Without either 1) a change in legislation or 2) a public memo from the Ministry of Health clarifying the legislation and how it will be enforced, we’re not going to see any of the health units or the long term care (or retirement) homes make any changes in what is expected of physicians. Until we see a change from the ministry on this, we’re going to continue to be forced to order low-utility chest x-rays, wasting valuable health care dollars. One lifetime chest x-ray (with a physician review to rule out other subsequent high-risk features) should be sufficient for admission to long-term care in Ontario.

My Christmas wish-list for primary care in Ontario

It’s Christmas Eve, and I only have a few hours to articulate my demands (sorry, requests) to Santa for changes I want to see to our primary care system in Ontario. I won’t be going into a ton of detail on each point, because 1) family obligations are waiting, and 2) Santa needs time to put these into action before he arrives tonight.

Off we go…

  1. Increase the fee paid for consults in specialties across the board, and decrease the fees paid for follow-up visits by specialists (with the exception of time-based services, those will remain the same). OMA Economics can do the math to ensure this remains cost neutral. This will incentivize specialists to see new patients to help family doctors, reducing wait lists, while encouraging the discharging patients who can be easily and competently taken care of by their family doctor. Require that any consult billed is preceded by a new referral by another physician. Any diagnostic test performed by a physician requires a referral from another doc for that specific test (echocardiograms, holters, etc.). Any billed visit by a specialist for consult or follow-up must produce a note to be provided to the family doctor.
  2. Any walk-in clinic visit must produce a note to be provided to the family doctor. Yes, I realize a universal EMR would solve this problem with information going in both directions, but in the meantime, we need to improve communication.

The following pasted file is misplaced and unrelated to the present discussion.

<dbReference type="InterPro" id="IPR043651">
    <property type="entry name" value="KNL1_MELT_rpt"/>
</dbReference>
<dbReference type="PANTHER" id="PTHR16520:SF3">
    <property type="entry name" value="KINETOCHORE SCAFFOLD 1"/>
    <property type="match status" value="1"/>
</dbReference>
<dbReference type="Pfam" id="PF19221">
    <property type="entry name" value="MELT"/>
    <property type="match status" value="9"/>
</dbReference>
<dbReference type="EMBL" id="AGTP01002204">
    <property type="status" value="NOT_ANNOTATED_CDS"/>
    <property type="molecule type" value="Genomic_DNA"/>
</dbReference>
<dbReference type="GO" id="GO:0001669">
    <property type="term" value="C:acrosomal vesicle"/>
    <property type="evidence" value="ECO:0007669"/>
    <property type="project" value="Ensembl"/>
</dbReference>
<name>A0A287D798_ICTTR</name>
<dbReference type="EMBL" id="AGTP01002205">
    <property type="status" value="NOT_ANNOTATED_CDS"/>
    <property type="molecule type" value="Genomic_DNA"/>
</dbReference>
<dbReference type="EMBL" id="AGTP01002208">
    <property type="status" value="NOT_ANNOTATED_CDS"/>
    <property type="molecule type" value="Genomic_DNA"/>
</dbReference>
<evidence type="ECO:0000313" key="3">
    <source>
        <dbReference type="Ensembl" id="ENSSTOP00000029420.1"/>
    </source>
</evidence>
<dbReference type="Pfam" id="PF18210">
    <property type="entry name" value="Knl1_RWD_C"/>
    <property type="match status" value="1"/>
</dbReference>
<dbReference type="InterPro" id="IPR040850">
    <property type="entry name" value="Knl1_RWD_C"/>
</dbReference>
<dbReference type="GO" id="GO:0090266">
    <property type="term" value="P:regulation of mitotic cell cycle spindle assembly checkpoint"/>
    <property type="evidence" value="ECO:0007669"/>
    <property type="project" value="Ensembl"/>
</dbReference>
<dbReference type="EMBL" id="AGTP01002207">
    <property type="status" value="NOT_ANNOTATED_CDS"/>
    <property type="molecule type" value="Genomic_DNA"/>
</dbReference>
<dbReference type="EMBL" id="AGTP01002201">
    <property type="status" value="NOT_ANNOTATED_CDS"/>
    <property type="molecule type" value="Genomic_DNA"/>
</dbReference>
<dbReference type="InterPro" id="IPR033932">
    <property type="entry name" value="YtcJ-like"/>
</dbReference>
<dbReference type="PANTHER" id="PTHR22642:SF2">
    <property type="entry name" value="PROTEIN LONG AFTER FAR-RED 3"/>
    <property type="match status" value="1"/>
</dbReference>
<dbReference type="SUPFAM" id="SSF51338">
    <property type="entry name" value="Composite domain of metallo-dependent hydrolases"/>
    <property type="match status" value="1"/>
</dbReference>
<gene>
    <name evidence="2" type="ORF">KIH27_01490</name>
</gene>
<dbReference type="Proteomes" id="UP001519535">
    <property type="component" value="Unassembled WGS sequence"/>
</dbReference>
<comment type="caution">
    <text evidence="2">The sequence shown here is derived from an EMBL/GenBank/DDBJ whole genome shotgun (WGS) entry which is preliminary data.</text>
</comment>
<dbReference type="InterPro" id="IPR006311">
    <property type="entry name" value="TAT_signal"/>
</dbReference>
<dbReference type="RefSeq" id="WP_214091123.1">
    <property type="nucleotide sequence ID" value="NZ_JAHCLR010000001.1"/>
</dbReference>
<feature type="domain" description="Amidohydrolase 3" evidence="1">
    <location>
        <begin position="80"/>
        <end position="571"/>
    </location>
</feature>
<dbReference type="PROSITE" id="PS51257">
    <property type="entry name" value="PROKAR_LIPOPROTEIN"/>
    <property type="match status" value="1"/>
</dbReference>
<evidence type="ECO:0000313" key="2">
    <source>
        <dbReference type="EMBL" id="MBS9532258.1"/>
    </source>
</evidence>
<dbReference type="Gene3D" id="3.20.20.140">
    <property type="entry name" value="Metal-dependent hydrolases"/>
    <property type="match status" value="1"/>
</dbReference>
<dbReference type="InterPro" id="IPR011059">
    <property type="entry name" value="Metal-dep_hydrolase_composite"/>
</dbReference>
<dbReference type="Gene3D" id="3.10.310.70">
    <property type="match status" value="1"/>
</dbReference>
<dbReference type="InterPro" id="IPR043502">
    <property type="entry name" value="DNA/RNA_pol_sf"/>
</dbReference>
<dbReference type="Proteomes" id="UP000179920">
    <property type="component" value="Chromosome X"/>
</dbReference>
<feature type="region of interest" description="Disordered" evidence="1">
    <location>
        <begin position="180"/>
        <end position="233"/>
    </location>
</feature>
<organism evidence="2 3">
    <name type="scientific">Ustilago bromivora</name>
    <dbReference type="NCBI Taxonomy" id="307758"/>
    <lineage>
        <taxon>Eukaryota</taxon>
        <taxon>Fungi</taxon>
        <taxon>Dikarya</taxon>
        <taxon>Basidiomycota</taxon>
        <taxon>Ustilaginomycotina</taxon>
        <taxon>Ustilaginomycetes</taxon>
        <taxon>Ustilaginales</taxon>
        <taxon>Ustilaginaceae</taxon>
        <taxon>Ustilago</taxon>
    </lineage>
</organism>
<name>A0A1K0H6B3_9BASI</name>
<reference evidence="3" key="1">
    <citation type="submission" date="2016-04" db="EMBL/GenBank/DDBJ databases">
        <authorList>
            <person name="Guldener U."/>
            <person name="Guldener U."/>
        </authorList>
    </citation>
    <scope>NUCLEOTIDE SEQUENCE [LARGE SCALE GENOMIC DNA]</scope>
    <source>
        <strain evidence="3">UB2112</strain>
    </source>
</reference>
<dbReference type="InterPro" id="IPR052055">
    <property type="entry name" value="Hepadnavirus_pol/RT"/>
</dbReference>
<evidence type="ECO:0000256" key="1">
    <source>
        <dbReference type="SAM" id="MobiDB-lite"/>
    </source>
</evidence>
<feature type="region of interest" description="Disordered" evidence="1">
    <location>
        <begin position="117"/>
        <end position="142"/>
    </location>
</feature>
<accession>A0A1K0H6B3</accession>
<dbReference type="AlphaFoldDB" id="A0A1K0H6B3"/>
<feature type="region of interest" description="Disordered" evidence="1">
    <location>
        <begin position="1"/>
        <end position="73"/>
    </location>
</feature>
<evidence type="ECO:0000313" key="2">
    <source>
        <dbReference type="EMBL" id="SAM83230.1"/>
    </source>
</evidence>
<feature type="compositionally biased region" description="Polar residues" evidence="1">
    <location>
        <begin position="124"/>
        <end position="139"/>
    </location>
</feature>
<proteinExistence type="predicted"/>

3. I’m still waiting for this wish to come true about transparency of office hours.
  4. Make second opinions by specialists for the same issue non-insurable by OHIP, and allow specialists to bill patients privately for those consultations. The logistics of this are challenging, but we first need consensus among physicians, the public, and the government, on the general premise of the idea, before moving forward with an implementation plan that will require significant electronic infrastructure (for checking consults by other physicians, etc).
  5. Make “physicals” non-insurable by OHIP, unless done for a pre-approved indication (cancer follow-up, weight loss, lymphadenopathy, etc). If a patient still requests a physical, they can be privately billed at OMA rates. Specify what tasks are exactly encompassed within a Periodic Health Examination, based on what methods of screening there is firm evidence for.
  6. Stop the practice of primary care physicians (paediatricians or family doctors) running large ambulatory clinics manned by nurse practitioners, where the physician bills OHIP and pays the NPs a wage or salary for their services. We don’t have the money in our system to pay doctors to be middle-men. A separate OHIP Schedule of Benefits strictly for delegated acts could be a possibility in under-serviced areas where non-MDs are necessary to maintain adequate patient care.
  7. Add shadow tracking codes for family physicians in FHOs or FHGs who correspond with patients via email or telephone (or any non-in-person visit). If they’re dealing with issues outside of a traditional visit, let’s give them credit for it.
  8. Fix the FHO out-of-basket service codes that are not a reflection of adequate access to primary care. An ER physician appropriately suturing a laceration for a patient who felt it was an emergency should not penalize their family physician.
  9. House calls performed by physicians outside of the group to whom the patient is rostered, should NOT be insurable through OHIP (exceptions being those with certification in palliative care). We should not be funding convenience visits for patients who saw an advertisement for “doctors who will come to your house!”

Alright Santa, there’s the list. Make it happen.